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They call it ‘The bestselling aircraft engine General Electric ever conceived‘. It doesn’t enter production until later this year, and it’s already got 8 000 orders valued at $80 billion. Not too shabby, right?

One of it’s stand out features is the 3D printing (otherwise known as additive manufacturing):

Every Leap engine contains 19 nozzles, each of which has to withstand temperatures up to 1,650 degrees¬†Celsius.¬†And where 20 separate parts were once machined together to construct the nozzle’s interior passageways, there is now only one piece built up by a layering of powdered metals melted and fused together through a direct metal laser melting, or DMLM, process–making each nozzle five times stronger than those made through milling, welding, and other subtractive manufacturing processes.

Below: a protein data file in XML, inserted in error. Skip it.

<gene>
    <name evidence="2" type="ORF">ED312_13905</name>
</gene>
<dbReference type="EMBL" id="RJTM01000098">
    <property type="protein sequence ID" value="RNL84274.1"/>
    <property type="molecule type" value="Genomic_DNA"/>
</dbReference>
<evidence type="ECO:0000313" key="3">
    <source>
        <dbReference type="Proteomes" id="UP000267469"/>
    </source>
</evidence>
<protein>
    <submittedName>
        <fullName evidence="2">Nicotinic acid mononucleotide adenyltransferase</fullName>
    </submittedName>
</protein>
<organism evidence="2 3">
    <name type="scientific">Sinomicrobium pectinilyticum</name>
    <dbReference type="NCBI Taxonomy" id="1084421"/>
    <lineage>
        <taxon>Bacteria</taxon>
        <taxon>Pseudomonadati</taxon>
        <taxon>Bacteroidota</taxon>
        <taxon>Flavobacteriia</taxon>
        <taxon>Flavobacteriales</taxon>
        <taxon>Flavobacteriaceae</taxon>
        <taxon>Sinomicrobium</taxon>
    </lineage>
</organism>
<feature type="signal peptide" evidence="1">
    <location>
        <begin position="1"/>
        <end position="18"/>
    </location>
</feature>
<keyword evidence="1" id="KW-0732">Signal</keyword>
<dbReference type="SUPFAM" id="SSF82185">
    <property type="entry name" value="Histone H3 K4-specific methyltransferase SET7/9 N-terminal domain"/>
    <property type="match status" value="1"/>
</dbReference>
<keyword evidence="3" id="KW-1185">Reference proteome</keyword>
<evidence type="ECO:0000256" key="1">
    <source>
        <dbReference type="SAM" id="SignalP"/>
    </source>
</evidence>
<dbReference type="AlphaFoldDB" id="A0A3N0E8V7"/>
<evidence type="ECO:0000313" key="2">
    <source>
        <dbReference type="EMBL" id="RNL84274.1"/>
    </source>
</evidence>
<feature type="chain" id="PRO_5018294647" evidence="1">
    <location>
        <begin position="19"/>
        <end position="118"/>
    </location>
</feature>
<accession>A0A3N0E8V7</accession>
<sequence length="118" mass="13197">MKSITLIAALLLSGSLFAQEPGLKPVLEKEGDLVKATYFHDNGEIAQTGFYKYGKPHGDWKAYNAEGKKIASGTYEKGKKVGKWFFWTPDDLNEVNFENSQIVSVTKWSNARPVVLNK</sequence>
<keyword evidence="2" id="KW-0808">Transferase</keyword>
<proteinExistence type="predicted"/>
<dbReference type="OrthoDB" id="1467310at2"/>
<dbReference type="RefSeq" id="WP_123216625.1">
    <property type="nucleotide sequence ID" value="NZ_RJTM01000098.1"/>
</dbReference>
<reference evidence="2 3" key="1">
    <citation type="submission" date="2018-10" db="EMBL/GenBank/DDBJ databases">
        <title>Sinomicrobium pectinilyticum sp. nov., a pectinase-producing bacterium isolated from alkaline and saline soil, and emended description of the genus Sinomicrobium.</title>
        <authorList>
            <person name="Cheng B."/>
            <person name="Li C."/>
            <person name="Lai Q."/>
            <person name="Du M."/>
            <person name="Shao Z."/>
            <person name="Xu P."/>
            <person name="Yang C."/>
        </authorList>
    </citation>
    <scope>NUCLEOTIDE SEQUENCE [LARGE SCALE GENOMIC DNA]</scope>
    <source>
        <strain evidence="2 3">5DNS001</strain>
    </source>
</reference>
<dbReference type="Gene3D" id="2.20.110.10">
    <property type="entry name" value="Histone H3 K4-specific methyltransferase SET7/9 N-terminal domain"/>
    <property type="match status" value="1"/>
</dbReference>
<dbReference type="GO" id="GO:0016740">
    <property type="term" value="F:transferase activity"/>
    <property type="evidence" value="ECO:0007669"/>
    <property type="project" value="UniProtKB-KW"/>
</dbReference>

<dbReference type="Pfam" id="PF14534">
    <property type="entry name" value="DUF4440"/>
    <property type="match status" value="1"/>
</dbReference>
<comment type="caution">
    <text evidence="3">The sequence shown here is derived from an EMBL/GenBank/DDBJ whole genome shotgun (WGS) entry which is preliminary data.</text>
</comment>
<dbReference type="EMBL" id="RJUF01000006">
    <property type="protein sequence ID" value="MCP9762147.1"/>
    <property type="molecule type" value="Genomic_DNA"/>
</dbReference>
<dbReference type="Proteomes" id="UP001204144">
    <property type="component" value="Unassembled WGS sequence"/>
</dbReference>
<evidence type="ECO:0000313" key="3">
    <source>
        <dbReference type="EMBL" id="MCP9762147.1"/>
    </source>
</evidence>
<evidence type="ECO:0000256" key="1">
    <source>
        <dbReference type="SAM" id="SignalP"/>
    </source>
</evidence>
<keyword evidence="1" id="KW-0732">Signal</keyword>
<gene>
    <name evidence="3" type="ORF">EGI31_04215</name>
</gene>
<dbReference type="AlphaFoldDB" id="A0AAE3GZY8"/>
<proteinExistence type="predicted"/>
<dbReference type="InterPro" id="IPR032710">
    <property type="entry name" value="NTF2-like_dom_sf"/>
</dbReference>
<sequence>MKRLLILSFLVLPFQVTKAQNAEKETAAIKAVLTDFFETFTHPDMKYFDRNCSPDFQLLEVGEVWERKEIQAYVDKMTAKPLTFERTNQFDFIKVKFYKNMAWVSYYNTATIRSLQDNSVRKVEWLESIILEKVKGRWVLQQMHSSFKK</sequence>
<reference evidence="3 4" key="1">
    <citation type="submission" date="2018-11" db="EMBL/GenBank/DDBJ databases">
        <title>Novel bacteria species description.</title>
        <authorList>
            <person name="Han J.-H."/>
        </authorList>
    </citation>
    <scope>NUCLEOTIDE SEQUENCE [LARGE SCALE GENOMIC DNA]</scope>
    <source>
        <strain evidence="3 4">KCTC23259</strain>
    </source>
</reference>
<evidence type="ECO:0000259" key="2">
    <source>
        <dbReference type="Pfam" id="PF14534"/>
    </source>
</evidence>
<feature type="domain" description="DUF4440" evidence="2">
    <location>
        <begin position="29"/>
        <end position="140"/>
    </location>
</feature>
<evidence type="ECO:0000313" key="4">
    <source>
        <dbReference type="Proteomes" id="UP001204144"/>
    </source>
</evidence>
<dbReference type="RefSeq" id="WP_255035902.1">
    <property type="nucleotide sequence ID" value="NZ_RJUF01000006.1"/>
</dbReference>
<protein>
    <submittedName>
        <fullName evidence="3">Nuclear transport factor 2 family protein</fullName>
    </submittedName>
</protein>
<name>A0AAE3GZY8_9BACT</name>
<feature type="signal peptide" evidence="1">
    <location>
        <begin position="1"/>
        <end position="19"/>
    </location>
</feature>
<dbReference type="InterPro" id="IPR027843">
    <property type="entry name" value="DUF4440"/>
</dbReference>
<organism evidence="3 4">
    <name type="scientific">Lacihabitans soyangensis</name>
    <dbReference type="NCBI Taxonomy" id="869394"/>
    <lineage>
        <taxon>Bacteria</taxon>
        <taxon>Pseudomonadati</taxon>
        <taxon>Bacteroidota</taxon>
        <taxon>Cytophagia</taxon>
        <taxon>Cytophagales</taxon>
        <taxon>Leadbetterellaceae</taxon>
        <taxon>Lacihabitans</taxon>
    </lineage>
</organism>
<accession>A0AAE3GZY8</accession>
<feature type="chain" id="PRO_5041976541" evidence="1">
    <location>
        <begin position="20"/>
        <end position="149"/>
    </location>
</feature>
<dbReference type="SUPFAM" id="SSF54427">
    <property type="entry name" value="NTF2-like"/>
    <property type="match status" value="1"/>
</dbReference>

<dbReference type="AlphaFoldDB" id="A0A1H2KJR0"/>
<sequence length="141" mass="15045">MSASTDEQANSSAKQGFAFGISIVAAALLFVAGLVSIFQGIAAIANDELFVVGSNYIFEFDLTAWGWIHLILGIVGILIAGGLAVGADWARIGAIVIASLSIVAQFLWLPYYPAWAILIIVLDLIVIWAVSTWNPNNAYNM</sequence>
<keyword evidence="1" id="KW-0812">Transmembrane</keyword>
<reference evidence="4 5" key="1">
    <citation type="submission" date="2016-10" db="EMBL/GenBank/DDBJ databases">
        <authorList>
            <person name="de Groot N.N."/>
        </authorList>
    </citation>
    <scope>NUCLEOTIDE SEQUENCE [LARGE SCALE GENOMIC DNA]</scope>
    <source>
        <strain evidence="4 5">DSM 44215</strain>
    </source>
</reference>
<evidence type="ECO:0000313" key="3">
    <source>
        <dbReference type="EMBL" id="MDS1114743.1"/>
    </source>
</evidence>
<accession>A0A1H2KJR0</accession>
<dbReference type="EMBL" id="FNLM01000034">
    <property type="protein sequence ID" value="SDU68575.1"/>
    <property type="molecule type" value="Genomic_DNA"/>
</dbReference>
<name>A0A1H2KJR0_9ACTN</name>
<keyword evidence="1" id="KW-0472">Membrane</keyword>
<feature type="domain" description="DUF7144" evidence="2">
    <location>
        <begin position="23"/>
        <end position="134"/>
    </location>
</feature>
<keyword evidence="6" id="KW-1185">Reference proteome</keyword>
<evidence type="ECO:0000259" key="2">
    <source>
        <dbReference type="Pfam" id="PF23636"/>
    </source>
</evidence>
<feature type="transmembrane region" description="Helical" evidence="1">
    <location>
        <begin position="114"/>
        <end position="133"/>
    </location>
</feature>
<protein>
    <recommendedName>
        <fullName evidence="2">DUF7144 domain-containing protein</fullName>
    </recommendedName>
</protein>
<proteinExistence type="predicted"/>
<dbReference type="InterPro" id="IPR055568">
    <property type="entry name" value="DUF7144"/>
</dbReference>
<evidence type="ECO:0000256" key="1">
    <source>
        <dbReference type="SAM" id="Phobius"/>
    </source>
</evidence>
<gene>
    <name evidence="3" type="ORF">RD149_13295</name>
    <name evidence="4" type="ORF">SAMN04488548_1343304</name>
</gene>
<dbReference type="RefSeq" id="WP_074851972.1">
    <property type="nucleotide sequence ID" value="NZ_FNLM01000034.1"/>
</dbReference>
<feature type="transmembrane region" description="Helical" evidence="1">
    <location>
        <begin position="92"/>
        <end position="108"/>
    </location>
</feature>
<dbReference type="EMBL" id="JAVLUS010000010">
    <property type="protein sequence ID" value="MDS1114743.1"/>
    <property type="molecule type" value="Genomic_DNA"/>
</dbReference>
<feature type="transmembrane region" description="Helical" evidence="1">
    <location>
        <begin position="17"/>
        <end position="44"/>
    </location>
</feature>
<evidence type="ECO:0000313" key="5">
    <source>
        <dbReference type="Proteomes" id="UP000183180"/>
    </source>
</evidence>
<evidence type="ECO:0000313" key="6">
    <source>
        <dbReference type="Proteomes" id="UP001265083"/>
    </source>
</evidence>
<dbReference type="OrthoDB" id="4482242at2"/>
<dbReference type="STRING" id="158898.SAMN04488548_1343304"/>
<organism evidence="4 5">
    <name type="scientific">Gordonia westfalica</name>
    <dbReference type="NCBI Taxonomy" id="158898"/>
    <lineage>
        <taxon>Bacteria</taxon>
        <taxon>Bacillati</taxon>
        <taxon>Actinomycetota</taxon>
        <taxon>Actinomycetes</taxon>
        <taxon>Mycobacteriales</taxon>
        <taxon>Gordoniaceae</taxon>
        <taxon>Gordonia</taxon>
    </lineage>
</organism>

GE are suggesting that by 2020 they’ll be 3D printing (additive manufacturing) well in excess of 100 000 parts for their aircraft engines. 3D printing has massive advantages over conventional production processes.

Not to mention having the ability to test a design, fail quickly, and re-test a new design quickly. “You can iterate quickly, find out what’s working and not working, change designs, and you can do that many more times than what traditional technologies would allow people to do in the past,” says Morris, who says it took about 50 different iterations to finally have a working Leap engine fuel nozzle design.

I’m not certain we fully appreciate just what an impact 3D printing will have in our world? It’s far more extensive than we currently imagine. The world will be completely reconfigured (re-printed) through this technology during the next few years.